Karl Rove, Hillary Clinton, Democratic Debate
RENEE MONTAGNE, host:
And while the Democrats were debating in Des Moines, the president's chief political adviser was making a farewell tour of the Sunday morning talk shows.
For more on the debate and Karl Rove's departure, we're joined now by NPR's Washington editor Ron Elving and our political editor Ken Rudin.
Welcome to both of you.
KEN RUDIN: Good morning.
RON ELVING: Good morning.
MONTAGNE: Well, since we're talking about the debate, let's start with that. And I'll start with you, Ken. What did you make of yesterday's debate?
RUDIN: Well, I think several things struck me, but most interesting to me was the fact that George Stephanopoulos introduced the candidates not alphabetically or by height, but by their polling numbers in Iowa. And we're talking about five months before the Iowa caucuses. Five days before the Iowa caucuses four years ago, Howard Dean was the front-runner, and he wound up finishing third. So I think it was a mistake to focus on the front-runners and the polls. And I guess we haven't learned that lesson yet.
Also, we you talk about Hillary Clinton as the ostensible front-runner, I thought many of the candidates did very well. They made very good cases for their candidacies.
ELVING: I thought the most impressive thing about this was the degree to which these Democrats held off from really going after each other. They did not want to take the bait to land any punches on each other, and they did a good deal of laughing at each other's jokes.
MONTAGNE: Now Karl Rove had a busy morning. He was up at least as early as those candidates. And he had a lot to say about Hillary Clinton.
ELVING: You know, I doubt Karl is going to get to do the trifecta like this again anytime soon, so he took this opportunity to pursue his main agenda of the moment, which seemed to be trashing Hillary Clinton. You know, you have to wonder with a guy like Rove, what is he up to in doing this? Is he running her down because he fears her as a Democratic nominee in 2008, or is he trying to make a martyr of her so as to boost her into the nomination in 2008 because he fears one of her rivals more?
MONTAGNE: Ooh, Machiavellian possibility.
ELVING: Always with Karl.
MONTAGNE: Ken, one thing Karl Rove did not dwell on was the Republican candidates for president when he hit all those talk shows. What role, if any, will he play in those - any of those campaigns?
RUDIN: Well, it's still early to talk about Karl Rove and the Republicans in 2008. I think he still remains toxic right now, not only with the Democrats and not only with much of the media, but I think a lot of Republicans, given the fact that the war is unpopular, President Bush's numbers are unpopular and low. But if Karl Rove was the architect of 2000, 2002 and 2004 victories, he was also the architect of the defeat of 2006. And right now I think the Republican candidates are not looking to hire Karl Rove right away.
MONTAGNE: And then one recent development in the Republican race has been the feud between Rudy Giuliani, who's the national front-runner now, and Mitt Romney, who's been leading in Iowa and New Hampshire. What's going on there, Ron?
ELVING: Some natural friction between the two guys who have got the most momentum in the race on the Republican side, Renee. But, you know, Rudy Giuliani's third marriage alienated him from his wife and children. That's not a big surprise. And lately he's been kind of testy in answering questions about it. He says he wants people to leave his family alone and he'll leave theirs alone.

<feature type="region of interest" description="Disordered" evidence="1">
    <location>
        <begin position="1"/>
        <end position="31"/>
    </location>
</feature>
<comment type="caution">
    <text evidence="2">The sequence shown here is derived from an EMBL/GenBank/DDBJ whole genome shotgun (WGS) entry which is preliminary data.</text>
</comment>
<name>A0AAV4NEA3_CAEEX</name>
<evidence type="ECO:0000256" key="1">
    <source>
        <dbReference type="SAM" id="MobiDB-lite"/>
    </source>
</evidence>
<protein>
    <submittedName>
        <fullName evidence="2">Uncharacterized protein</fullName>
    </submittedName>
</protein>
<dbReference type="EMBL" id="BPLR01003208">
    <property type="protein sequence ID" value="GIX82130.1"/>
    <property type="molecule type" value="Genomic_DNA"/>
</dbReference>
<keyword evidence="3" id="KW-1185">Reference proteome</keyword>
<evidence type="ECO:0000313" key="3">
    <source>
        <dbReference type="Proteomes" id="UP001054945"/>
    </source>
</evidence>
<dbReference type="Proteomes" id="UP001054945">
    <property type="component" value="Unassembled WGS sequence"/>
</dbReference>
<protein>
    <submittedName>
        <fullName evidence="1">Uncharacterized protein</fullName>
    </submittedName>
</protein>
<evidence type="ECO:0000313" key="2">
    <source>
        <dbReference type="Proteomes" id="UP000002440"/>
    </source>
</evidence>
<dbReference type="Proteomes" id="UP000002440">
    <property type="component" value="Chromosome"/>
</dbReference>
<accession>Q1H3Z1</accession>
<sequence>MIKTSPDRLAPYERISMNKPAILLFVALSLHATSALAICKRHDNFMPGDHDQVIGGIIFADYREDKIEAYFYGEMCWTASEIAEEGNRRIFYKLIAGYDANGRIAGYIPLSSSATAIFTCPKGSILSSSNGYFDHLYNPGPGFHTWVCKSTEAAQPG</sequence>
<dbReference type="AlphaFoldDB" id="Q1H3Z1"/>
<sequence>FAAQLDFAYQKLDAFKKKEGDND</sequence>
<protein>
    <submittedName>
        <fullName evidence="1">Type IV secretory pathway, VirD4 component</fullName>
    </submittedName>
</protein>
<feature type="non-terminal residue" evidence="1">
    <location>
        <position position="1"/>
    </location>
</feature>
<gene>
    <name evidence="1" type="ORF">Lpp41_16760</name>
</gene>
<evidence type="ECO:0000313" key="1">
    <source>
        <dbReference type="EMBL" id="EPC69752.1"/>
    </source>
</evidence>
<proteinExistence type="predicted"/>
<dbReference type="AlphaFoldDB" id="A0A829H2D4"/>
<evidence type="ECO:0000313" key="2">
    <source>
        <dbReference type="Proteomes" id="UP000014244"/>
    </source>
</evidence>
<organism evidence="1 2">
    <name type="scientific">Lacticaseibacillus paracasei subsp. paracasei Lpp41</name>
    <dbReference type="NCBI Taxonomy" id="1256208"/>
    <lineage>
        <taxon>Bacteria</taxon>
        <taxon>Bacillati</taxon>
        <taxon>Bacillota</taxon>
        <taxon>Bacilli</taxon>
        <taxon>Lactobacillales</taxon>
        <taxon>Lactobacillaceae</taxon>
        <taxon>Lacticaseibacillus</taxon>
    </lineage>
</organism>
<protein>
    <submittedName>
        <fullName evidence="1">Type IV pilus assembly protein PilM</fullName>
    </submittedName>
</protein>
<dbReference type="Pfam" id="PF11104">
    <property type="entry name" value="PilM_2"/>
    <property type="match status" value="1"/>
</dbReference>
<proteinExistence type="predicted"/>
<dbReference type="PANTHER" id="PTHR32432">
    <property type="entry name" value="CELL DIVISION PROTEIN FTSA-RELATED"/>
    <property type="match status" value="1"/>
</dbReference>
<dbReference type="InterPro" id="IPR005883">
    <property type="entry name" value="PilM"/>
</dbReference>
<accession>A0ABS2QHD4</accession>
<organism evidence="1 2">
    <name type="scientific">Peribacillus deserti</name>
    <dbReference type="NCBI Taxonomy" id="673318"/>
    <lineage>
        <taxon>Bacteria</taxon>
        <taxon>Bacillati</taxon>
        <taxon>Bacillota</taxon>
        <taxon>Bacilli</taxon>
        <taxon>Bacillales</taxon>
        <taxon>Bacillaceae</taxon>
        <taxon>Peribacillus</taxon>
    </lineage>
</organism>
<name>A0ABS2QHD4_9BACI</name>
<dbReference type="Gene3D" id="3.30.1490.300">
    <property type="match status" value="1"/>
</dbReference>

So Mitt Romney, of course, takes advantage of that situation by bringing all of his exemplary-looking family with his first wife and his five famously strapping sons up on the stage with him. And then he starts calling up some of the family members from his extended family, his brother's families. I don't think he's actually started calling up any families of randomly chosen people from the audience yet, but I think we get the general point.
MONTAGNE: And then, Ken, there's the guy who's right up there in the polls but he hasn't even announced. He hasn't officially joined the fray - Fred Thompson.
RUDIN: Well, Renee, my problem with Fred Thompson is not that it's too late to get in the race, even though I think it's very possible that Iowa and New Hampshire may have its contest in October. One, I do think that he missed an opportunity to take advantage of the distrust among conservatives for Mitt Romney. There was a lot of that going on the last couple of months, and I think if he'd gotten in a little earlier, he could have made a little stay. But Fred Thompson has to have something to say. In some ways, he reminds me of the guy behind the curtain at "The Wizard of Oz."
You know, he's a good actor, he makes a nice speech, but he needs to say more than there's problems in Washington that he can figure out. And I think Fred Thompson is going to have to say something very interesting. We're talking about a possibility that he announces his candidacy shortly after Labor Day, but there's a debate on September 5th. We're not sure if he's ready for that yet. It may be even later in the month before he announces. But again, he's going to have to have something to say.
MONTAGNE: Got to end there, but you can hear the weekly podcast. It's all politics at npr.org/politics from NPR's Washington editor Ron Elving and our political editor Ken Rudin.
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